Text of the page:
P&O's Pacific Explorer arrives in Sydney Harbour

Apr 18, 2022

P&O's Pacific Explorer became the first cruise ship to return to Australia in more than two years. Sailing through Sydney Heads at about 9.30am before gliding into Circular Quay mid-morning with an escort of official vessels and Sydney ‘boaties’.

She received a marvellous welcome home to Sydney this morning with a ceremonial ‘water cannon salute’ celebrating her entry and in this way announces retune of $5 billion a year to the Australian cruise industry.

There were 250 crew on board, without passengers. Another 600 crew are expected to join the ship before its first cruise on May 31, a four-night round trip from Sydney to Brisbane.

President of Carnival Australia and P&O Cruises Marguerite Fitzgerald described the sight of the Pacific Explorer sailing into the harbour as "an emotional moment for our employees, many thousands of guests and our numerous cruise suppliers, travel agents and entertainers."

"There could be no better way to welcome Pacific Explorer home than to have the harbour's tugs out in force to greet her. It doesn't get more Sydney than that," said Fitzgerald.

"It was my singular mission to make sure that we were the first cruise line back," she said. "We are the Australian cruise line, we're also the only cruise line that has Australian operations and so that means that it's important for us to be the first back, because we are able to work through the various protocols locally to make sure the ships are ready to come back in six weeks when we take our first guests on board."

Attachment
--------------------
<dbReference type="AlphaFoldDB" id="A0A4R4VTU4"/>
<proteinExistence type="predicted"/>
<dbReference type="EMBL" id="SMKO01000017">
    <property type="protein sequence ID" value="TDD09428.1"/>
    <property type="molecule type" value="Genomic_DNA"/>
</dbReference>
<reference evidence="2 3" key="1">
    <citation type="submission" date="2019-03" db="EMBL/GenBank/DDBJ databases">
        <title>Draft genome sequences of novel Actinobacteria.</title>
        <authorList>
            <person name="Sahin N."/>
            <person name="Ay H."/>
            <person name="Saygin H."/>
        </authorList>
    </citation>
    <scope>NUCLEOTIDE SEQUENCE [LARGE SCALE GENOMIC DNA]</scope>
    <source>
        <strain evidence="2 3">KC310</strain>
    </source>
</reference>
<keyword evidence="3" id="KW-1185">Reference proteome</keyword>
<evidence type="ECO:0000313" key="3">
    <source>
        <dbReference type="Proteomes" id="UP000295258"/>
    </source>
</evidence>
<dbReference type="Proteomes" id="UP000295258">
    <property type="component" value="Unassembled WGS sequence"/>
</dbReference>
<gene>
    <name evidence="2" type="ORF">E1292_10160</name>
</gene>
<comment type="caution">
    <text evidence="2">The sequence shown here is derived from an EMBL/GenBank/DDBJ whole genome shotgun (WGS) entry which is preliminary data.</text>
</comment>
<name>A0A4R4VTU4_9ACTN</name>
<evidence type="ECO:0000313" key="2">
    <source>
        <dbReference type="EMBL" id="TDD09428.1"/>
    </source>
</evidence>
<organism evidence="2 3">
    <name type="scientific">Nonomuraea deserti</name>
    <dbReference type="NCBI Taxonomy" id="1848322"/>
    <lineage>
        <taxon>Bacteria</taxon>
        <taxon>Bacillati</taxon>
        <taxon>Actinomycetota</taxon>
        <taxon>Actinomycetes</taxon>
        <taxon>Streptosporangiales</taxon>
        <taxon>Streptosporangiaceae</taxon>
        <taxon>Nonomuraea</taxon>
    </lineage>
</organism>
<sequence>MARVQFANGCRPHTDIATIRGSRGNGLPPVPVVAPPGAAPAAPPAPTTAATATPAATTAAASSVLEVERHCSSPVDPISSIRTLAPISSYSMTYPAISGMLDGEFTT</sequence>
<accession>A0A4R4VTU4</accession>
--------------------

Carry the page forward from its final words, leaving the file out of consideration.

NSW Tourism Minister Stuart Ayres said the cruise industry is a significant contributor to the NSW economy, an important part of the nation's tourism industry and a major employer.

"Not only is this announcement important to industry and their passengers, cruising supports our tourism operators, hospitality industry and all those local suppliers who help with the enormous task of re-supplying ships," he said.

International cruise ships were banned from Australian waters in March 2020 after the Covid-19 outbreak in the country.

Last month, the government announced to reopen the international borders for tourists and allow international cruises to enter its territory from April 18.

Cruise ships are a major part of the country's tourism industry. In 2019, Australia received over 600,000 cruise ship passengers through 350 vessels. Meanwhile, fully vaccinated travellers to Australia will no longer need to provide a pre-departure negative PCR test before boarding their flight, Sky News reported citing the country's health department